They Call it Myanmar: Lifting the Curtain

They Call it Myanmar

Filmed over a two-year period before the 2011 elections that started the slow changes that Myanmar’s reformist government introduced, this 80-minute documentary by Robert Lieberman shows what an uphill struggle the country is going to face simply to catch up.

Not only has there been little other than military development over the past 50 years, but even what was in place at that time has all gone downhill, so that the whole infrastructure of the country is in a desperate state of disrepair.

The resilience of the people living there is remarkable to say the least, and it is on this that Lieberman focuses, with an impressionistic view of the country and its people, their hopes and fears for the future.

The filmmaker tries to give some historical background to the country, an epitome of the culture and its bearing on everyday life, and there is an interview with Aung San Suu Kyi, which all give it some perspective. The film also covers the period of the Saffron Revolution and its suppression, and the disastrous Nargis cyclone and its after effects.

But it is the focus on the life and words of the people and the dilapidated conditions they have to deal with which stand out about the film. Children working (or sold off) from the earliest possible age, a lack of medical facilities and the impossible cost to the poor of what there is, and shortages of everything from food to electricity.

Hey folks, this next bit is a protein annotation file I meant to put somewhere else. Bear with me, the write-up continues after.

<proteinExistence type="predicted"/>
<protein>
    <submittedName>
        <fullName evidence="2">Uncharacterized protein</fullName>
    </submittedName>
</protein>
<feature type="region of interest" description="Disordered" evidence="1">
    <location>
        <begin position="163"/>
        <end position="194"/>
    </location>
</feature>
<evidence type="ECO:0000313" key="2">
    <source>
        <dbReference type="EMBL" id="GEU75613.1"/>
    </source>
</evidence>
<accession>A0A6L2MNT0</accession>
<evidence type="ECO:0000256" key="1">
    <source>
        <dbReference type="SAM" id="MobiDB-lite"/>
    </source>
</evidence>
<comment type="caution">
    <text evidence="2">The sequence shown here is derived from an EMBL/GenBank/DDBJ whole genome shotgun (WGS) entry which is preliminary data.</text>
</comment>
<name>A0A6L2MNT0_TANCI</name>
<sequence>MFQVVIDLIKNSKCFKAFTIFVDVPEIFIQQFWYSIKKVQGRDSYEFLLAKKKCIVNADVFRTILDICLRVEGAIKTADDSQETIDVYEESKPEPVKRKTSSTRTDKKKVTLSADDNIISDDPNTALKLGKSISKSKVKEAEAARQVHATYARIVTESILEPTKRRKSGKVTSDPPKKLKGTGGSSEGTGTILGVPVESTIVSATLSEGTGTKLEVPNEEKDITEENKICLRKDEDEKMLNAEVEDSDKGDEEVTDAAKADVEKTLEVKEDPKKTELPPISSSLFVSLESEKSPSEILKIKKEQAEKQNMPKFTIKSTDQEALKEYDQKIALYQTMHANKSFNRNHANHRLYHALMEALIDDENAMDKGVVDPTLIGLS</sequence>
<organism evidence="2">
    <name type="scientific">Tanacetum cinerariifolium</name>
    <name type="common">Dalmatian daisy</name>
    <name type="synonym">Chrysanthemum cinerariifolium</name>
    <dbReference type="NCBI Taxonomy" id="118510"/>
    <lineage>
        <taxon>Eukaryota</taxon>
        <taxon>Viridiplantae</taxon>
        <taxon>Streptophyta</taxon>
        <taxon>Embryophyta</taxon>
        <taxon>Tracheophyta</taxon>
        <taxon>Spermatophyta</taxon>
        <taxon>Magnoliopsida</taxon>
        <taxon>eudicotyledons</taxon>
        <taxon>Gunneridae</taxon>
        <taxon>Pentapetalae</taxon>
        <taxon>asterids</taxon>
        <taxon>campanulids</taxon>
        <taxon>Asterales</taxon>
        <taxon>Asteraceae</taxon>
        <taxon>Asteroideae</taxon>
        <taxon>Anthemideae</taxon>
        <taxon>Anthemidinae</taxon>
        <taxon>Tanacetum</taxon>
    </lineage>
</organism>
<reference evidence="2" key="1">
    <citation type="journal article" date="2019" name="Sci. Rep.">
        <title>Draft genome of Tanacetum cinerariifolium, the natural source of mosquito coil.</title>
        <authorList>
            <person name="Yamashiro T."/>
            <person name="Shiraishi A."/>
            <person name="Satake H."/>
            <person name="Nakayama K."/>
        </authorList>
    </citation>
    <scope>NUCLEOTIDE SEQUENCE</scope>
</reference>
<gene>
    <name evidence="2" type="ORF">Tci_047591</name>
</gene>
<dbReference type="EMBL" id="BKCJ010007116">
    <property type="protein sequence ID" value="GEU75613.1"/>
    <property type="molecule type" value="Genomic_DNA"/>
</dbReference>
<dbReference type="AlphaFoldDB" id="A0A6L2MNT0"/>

There is also an air of fear that is seen to be everywhere lurking behind the eyes of the people: will having their photograph taken lead to trouble? is anyone watching? who is listening? why does he want to know this? The people who are interviewed are done so off-screen or with faces blurred out to protect them from reprisal.

The film is not available online for free at present, though if you ask me, it should be, as this is important information the public should have, and it is still the reality the people are facing till now.

The film was made made available to me through the kindness of my friend and supporter, Rick Potts, to whom I owe many thanks. Here is a trailer from the film, and if you are interested the film can be bought on DVD from their website, or on Amazon, etc.

 

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They Call it Myanmar

 

They Call it Myanmar

 

They Call it Myanmar

 

They Call it Myanmar

 

They Call it Myanmar

 

They Call it Myanmar

 

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